However, every impact has a trade-off, and the rubble banks are now home to numbers of exquisitely colored nudibranchs (shell-less snails with exposed gills). These beautiful creatures, called sea slugs by the irreverent, find good food and shelter on these recovering areas of dead coral.

We've started our coral and fish-diversity lists—and we're already into the low 200's for both fishes and corals. (Rod Salm) 

Wednesday, April 16th: Coral Older than Methuselah!

What a morning — we have dropped into coral heaven, a veritable garden of colorful, healthy hard corals almost completely blanketing a rocky shelf. Our coral recorders estimate 250 coral species at this site—about equivalent to the sum of all sites, and with good color and negligible signs of stress from predators or disease.

This morning we went for a dive just north of Tuluk Loloda (Loloda Bay), and landed right on top of an enormous coral colony — a gigantic colony of the massive coral Pavona clavus (16-17m in diameter), which our coral experts tell us is older than Methuselah, who was reputed to have lived for 969 years!

There were some lovely areas of high coral cover, but no big fish. Too much fishing, I suspect. But despite the lack of big fish, the site was very diverse — about 250 species, according to our fish expert Gerry Allen.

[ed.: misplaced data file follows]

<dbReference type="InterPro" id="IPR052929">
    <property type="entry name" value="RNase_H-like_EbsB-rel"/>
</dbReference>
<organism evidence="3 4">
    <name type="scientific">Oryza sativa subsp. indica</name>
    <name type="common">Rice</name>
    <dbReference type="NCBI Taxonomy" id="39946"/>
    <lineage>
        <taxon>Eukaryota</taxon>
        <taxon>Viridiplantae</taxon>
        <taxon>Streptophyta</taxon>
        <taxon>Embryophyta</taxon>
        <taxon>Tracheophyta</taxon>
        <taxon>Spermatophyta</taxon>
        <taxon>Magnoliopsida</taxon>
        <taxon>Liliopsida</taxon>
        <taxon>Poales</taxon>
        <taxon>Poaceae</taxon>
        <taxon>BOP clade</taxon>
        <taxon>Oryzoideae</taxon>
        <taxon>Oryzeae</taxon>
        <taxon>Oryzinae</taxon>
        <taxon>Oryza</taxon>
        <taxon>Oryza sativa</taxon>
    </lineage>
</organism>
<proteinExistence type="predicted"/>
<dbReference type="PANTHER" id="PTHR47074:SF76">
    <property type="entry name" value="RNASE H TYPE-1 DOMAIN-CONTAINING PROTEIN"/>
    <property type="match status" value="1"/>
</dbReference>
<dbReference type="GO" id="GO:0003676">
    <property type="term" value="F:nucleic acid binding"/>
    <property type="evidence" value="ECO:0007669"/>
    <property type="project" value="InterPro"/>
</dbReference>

On the way back from our dive site, we stopped off for a freshwater rinse in a spring-fed waterfall that plunges 30 meters down into the ocean, forming a deep pool behind the reef. We managed to get our boat in there and under the waterfall, and everyone had a freshwater shower — it was like being under one of those special massage shower heads. The corals looked so good, we decided to go back this afternoon for a dive.

And when we did, the site turned out to be incredible! I ran into one of our coral experts, Lyndon Devantier and he said the coral diversity here was "outrageous"! I can't wait to hear the total number of species they recorded.

The fish were also very diverse, because the waterfall added a new set of conditions we haven't seen anywhere else. There were a lot of weird and wonderful species in there — some that might turn out to be unique to that area. There were also lots of big fish — snappers, sweetlips and (my favorite) a HUGE humphead parrotfish, about 1 meter long.

The humphead parrotfish consumes more than 5 tons of live and dead coral each year and plays a key role in bioerosion on coral reefs. They grind the carbonate up into sand, which they excrete around the reef - sometimes you wonder what is falling on you and it is sand from the parrotfish. It is a great honour to be pooped on by one of these species!

But these fish are very vulnerable to overfishing, particularly spearfishing. So I'm always pleased to see them.

As I swam in over the reef to the waterfall pool. the top layer (about 2 feet thick) was freshwater and cloudy, while the water underneath that was salty and crystal clear. Very strange. Everytime I lost my buddy in the top layer, all I had to do was sink down to the clear layer below to find him again.